On 8 March 2009, Whitney was inducted as a life member by the South Sydney Rabbitohs for his contribution in being a Director and Deputy Chairman on the Football Club Board in the critical period during the club's battle for reinstatement to the competition between 1999 and 2001. He also played a decisive role with media personality Andrew Denton and lawyer Nick Pappas (current Rabbitohs Chairman) in attracting fellow Life Member Kerry Stokes to the club as a major sponsor just before its readmission to the competition in 2002, a coup that ensured the club's ability to make its triumphant return to the NRL competition.

Television presenter[edit]

Since retiring from cricket, he has worked in the broadcast media. In 1994 Whitney hosted 'Great Ideas' for the ABC. In 1995 he began working for the Seven Network and started hosting Sydney Weekender.

From 1995 to 1996 he was the referee on the Australian version of TV game show Gladiators. Nationally, he was the host of Who Dares Wins (made in Australia, the show has been seen in America on cable's Game Show Network) from 1996 to 1998, and was also popular in India on AXN network alongside Tania Zaetta. In 2007 Whitney hosted 'Last Chance Learners'. He also worked as a reporter at the 2000 Sydney Olympic Games and 2002 Manchester Commonwealth Games for the Seven Network.

In January 2022 the Seven Network announced that Whitney would depart Sydney Weekender, after presenting the show for almost 30 years. His role will be filled by former athlete and Seven News sports reporter Matt Shirvington.[6]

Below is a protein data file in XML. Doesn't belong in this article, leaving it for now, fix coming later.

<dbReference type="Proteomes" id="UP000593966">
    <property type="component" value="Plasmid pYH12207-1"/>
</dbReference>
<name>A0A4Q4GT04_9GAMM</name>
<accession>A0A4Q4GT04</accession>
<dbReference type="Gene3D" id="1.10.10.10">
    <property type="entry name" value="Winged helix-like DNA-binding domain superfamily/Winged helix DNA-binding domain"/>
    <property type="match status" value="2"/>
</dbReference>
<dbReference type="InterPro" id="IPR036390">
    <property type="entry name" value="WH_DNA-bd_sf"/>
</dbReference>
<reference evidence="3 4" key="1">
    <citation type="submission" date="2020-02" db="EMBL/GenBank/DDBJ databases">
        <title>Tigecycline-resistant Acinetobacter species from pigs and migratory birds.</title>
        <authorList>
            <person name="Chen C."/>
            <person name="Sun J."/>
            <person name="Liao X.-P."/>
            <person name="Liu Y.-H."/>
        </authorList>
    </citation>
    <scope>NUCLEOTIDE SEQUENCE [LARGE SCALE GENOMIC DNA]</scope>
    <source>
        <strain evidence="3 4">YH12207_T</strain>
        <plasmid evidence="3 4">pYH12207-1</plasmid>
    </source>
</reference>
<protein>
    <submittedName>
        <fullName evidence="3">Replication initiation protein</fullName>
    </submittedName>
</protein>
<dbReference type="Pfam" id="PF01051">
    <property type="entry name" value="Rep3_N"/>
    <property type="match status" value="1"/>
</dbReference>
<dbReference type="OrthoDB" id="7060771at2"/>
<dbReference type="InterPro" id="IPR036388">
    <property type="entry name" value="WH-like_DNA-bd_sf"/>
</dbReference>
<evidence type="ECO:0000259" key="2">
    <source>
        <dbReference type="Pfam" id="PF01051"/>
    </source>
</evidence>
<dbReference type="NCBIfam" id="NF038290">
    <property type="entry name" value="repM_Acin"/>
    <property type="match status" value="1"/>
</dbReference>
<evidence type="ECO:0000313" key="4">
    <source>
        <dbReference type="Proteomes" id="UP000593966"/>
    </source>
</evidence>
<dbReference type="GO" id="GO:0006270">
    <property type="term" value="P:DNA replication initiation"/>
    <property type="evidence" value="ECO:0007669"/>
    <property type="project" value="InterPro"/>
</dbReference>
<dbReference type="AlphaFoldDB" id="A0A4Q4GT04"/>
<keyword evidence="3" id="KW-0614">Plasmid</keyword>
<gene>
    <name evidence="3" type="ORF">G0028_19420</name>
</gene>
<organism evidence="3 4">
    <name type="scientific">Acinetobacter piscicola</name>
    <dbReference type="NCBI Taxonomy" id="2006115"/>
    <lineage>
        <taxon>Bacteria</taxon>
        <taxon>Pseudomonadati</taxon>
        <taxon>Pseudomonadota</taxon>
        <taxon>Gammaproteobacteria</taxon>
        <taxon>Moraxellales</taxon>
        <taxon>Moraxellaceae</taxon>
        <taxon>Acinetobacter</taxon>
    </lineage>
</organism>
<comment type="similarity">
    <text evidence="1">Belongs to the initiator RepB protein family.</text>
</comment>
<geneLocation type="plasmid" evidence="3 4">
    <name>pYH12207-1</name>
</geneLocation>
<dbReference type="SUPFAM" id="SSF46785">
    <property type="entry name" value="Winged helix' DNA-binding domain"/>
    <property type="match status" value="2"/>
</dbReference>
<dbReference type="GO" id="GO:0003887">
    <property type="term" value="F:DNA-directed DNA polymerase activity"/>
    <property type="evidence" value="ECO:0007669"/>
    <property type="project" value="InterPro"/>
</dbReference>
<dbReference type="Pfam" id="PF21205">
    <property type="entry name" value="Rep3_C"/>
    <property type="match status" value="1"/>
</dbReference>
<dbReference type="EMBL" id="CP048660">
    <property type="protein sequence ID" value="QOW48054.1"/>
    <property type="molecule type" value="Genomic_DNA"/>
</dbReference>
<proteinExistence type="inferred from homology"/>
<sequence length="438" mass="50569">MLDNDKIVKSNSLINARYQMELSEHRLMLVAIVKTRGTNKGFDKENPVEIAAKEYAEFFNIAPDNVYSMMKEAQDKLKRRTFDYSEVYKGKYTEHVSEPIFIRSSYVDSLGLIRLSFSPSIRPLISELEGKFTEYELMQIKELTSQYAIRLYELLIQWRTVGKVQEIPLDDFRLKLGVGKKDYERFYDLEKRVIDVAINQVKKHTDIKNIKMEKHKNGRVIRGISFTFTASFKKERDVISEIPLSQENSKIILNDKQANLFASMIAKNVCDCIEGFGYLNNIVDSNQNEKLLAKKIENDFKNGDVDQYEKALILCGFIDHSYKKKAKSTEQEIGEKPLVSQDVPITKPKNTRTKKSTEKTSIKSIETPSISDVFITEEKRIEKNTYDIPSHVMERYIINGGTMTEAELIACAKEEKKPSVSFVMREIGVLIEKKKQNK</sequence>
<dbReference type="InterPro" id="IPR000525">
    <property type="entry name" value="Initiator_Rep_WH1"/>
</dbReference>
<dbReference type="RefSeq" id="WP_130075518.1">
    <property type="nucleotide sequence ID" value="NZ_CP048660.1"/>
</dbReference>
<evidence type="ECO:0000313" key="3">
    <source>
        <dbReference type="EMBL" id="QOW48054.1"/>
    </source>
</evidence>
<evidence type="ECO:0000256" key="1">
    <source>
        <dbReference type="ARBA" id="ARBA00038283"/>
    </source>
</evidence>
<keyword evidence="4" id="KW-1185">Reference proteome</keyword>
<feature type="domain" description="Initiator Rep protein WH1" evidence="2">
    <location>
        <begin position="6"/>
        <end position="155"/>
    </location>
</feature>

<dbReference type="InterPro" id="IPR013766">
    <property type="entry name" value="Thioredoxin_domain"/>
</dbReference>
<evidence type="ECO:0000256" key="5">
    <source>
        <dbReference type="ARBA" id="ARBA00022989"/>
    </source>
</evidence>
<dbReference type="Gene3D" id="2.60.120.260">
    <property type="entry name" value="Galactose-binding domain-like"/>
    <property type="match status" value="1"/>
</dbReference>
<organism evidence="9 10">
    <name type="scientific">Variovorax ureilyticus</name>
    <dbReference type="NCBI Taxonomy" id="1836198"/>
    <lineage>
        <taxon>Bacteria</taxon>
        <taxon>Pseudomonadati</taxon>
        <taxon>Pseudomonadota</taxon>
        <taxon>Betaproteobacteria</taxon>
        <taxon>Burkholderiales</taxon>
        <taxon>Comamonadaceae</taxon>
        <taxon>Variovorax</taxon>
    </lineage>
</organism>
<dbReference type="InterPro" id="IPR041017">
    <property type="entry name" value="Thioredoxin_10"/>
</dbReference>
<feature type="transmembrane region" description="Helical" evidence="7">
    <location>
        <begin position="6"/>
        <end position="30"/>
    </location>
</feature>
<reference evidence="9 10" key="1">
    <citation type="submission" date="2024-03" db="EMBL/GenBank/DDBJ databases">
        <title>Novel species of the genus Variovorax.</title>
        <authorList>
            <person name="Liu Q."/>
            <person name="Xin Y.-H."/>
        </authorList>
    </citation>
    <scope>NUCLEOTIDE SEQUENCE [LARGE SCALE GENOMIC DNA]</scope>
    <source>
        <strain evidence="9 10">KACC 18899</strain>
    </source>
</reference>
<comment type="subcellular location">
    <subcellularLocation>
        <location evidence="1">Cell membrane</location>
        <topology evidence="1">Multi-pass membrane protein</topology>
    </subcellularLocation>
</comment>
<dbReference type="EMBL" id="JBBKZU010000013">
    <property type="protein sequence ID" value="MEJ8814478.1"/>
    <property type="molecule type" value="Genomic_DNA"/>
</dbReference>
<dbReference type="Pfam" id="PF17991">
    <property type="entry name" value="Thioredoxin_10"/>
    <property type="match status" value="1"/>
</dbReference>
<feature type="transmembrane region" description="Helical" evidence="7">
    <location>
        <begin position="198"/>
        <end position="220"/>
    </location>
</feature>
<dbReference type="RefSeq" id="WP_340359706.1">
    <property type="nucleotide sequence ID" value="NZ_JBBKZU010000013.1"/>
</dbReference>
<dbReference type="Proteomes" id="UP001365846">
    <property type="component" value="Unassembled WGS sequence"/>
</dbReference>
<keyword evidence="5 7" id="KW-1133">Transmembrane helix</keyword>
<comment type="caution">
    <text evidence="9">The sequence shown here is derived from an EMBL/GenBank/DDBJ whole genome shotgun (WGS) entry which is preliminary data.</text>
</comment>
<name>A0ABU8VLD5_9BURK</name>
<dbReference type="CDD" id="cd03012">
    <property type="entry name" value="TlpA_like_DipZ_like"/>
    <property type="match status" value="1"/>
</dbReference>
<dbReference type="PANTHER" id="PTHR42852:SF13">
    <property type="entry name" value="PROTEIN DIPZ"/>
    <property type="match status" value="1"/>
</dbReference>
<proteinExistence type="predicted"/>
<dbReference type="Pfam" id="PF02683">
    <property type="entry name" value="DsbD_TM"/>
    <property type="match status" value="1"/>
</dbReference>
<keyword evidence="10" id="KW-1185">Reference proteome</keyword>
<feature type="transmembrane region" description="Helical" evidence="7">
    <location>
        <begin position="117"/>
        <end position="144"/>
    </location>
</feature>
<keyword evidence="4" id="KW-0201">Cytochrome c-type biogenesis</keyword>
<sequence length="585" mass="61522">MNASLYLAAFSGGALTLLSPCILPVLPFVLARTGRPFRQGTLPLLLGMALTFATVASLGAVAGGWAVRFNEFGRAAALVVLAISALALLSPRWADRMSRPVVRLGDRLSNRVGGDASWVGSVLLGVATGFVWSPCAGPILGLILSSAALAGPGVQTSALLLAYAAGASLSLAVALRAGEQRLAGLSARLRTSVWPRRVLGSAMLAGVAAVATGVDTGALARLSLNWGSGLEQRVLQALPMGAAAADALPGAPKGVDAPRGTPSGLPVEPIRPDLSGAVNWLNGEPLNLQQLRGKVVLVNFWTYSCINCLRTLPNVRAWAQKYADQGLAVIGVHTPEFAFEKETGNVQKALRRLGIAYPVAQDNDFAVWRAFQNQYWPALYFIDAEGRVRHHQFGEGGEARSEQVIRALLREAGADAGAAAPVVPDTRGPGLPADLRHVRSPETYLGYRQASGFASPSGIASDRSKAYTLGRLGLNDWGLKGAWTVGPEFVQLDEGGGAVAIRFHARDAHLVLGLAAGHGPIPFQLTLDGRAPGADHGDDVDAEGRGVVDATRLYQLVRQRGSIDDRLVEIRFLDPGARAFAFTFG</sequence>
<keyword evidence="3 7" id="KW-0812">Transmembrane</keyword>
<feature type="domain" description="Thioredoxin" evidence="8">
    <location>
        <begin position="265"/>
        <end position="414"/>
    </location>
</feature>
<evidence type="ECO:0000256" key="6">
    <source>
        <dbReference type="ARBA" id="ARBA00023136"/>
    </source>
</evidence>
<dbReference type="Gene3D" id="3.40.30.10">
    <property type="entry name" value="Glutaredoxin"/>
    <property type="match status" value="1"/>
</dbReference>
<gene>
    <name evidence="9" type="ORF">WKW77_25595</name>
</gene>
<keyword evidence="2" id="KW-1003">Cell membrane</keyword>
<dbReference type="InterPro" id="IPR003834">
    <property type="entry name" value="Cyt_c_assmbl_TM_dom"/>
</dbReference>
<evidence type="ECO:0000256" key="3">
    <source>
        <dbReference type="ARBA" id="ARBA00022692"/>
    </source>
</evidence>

Quick Whit (1995) and Whiticisms (1996)[edit]

Whitney wrote a book of memoirs (1995) and a book of stories from his cricket playing days and his travels (1996).

Mike Whitney Band[edit]

Since 2007, Whitney has toured with his cover group, The Mike Whitney Band, which mainly played gigs around Sydney, but also played in RSL clubs and pubs throughout Australia. Whitney played the tambourine and sang lead vocals for the band. After thirteen and a half years, the band played its last gig at the Bayview Tavern in the Sydney suburb of Gladesville on 8 June 2019. The band played a final encore at North Ryde RSL on 29 June 2019. Whitney now plays with a band called 'Oz Icons' with Wayne "Junior" Pearce.[citation needed] Whitney as of 2021-2022 was asked to join another band called True Sports featuring Whitney, Eric Grothe Sr, Richard Chee Quee, Mark Carroll (rugby league), Gavin Robertson and Steve Balbi and Musical Director Andrew Dawson.[7]

References[edit]

  1. ^ Cricinfo – Eleven quirky debuts
  2. ^ "Whitney waits for call back to baggy green". Canberra Times. 21 December 1987.
  3. ^ Cricinfo – Beware the unknown
  4. ^ Mutha A (2019) I was there: 'I'm still having therapy from that Boxing Day Test match in 1987', The Cricket Monthly, CricInfo, 20 December 2019. Retrieved 2021-02-16.
  5. ^ Mike Whitney, CricInfo. Retrieved 2021-02-16.
  6. ^ Welch, K. (2022, January 28). Mike Whitney departs Sydney Weekender after 27 years. Mumbrella. Retrieved January 29, 2022, from https://mumbrella.com.au/mike-whitney-departs-sydney-weekender-after-27-years-721985
  7. ^ https://www.truesports.com.au/about

External links[edit]